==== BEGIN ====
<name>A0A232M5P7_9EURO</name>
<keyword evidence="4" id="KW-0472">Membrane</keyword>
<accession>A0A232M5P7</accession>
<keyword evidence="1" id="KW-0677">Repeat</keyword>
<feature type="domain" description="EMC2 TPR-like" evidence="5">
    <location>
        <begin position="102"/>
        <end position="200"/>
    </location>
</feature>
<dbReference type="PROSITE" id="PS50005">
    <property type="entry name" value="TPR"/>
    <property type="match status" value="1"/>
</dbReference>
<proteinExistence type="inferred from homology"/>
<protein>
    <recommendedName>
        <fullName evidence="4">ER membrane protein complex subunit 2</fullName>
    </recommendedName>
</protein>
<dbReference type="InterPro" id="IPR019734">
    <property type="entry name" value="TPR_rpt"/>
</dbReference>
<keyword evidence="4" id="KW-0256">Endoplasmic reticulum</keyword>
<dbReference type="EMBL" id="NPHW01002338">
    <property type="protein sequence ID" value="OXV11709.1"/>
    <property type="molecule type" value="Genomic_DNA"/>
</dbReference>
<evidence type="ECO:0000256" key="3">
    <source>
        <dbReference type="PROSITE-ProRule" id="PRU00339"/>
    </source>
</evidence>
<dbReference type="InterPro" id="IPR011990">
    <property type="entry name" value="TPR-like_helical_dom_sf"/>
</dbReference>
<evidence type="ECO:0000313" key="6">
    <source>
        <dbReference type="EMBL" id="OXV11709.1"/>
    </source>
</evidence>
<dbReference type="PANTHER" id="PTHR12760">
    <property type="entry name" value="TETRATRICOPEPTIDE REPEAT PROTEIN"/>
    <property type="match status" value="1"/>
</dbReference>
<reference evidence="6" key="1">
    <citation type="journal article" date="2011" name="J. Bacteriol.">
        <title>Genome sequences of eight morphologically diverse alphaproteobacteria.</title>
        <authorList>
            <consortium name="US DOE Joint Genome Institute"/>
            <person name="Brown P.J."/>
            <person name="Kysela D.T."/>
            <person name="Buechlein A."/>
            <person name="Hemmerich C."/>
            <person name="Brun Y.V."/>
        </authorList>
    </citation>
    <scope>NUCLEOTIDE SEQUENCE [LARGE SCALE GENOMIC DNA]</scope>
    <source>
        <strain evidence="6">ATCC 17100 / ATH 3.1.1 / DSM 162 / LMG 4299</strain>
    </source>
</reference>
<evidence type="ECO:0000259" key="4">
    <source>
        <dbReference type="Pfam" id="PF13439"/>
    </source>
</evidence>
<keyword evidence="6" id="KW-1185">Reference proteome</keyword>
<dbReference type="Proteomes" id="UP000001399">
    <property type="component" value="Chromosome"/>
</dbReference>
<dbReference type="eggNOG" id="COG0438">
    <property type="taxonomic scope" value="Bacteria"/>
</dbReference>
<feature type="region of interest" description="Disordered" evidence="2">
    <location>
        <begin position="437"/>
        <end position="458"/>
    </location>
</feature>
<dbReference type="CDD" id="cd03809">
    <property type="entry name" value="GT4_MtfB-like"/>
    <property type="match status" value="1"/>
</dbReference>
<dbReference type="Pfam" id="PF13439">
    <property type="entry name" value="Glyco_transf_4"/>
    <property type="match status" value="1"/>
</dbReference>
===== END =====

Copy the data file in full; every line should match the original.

<name>A0A232M5P7_9EURO</name>
<keyword evidence="4" id="KW-0472">Membrane</keyword>
<accession>A0A232M5P7</accession>
<keyword evidence="1" id="KW-0677">Repeat</keyword>
<feature type="domain" description="EMC2 TPR-like" evidence="5">
    <location>
        <begin position="102"/>
        <end position="200"/>
    </location>
</feature>
<dbReference type="PROSITE" id="PS50005">
    <property type="entry name" value="TPR"/>
    <property type="match status" value="1"/>
</dbReference>
<proteinExistence type="inferred from homology"/>
<protein>
    <recommendedName>
        <fullName evidence="4">ER membrane protein complex subunit 2</fullName>
    </recommendedName>
</protein>
<dbReference type="InterPro" id="IPR019734">
    <property type="entry name" value="TPR_rpt"/>
</dbReference>
<keyword evidence="4" id="KW-0256">Endoplasmic reticulum</keyword>
<dbReference type="EMBL" id="NPHW01002338">
    <property type="protein sequence ID" value="OXV11709.1"/>
    <property type="molecule type" value="Genomic_DNA"/>
</dbReference>
<evidence type="ECO:0000256" key="3">
    <source>
        <dbReference type="PROSITE-ProRule" id="PRU00339"/>
    </source>
</evidence>
<dbReference type="InterPro" id="IPR011990">
    <property type="entry name" value="TPR-like_helical_dom_sf"/>
</dbReference>
<evidence type="ECO:0000313" key="6">
    <source>
        <dbReference type="EMBL" id="OXV11709.1"/>
    </source>
</evidence>
<dbReference type="PANTHER" id="PTHR12760">
    <property type="entry name" value="TETRATRICOPEPTIDE REPEAT PROTEIN"/>
    <property type="match status" value="1"/>
</dbReference>
<reference evidence="6" key="1">
    <citation type="journal article" date="2011" name="J. Bacteriol.">
        <title>Genome sequences of eight morphologically diverse alphaproteobacteria.</title>
        <authorList>
            <consortium name="US DOE Joint Genome Institute"/>
            <person name="Brown P.J."/>
            <person name="Kysela D.T."/>
            <person name="Buechlein A."/>
            <person name="Hemmerich C."/>
            <person name="Brun Y.V."/>
        </authorList>
    </citation>
    <scope>NUCLEOTIDE SEQUENCE [LARGE SCALE GENOMIC DNA]</scope>
    <source>
        <strain evidence="6">ATCC 17100 / ATH 3.1.1 / DSM 162 / LMG 4299</strain>
    </source>
</reference>
<evidence type="ECO:0000259" key="4">
    <source>
        <dbReference type="Pfam" id="PF13439"/>
    </source>
</evidence>
<keyword evidence="6" id="KW-1185">Reference proteome</keyword>
<dbReference type="Proteomes" id="UP000001399">
    <property type="component" value="Chromosome"/>
</dbReference>
<dbReference type="eggNOG" id="COG0438">
    <property type="taxonomic scope" value="Bacteria"/>
</dbReference>
<feature type="region of interest" description="Disordered" evidence="2">
    <location>
        <begin position="437"/>
        <end position="458"/>
    </location>
</feature>
<dbReference type="CDD" id="cd03809">
    <property type="entry name" value="GT4_MtfB-like"/>
    <property type="match status" value="1"/>
</dbReference>
<dbReference type="Pfam" id="PF13439">
    <property type="entry name" value="Glyco_transf_4"/>
    <property type="match status" value="1"/>
</dbReference>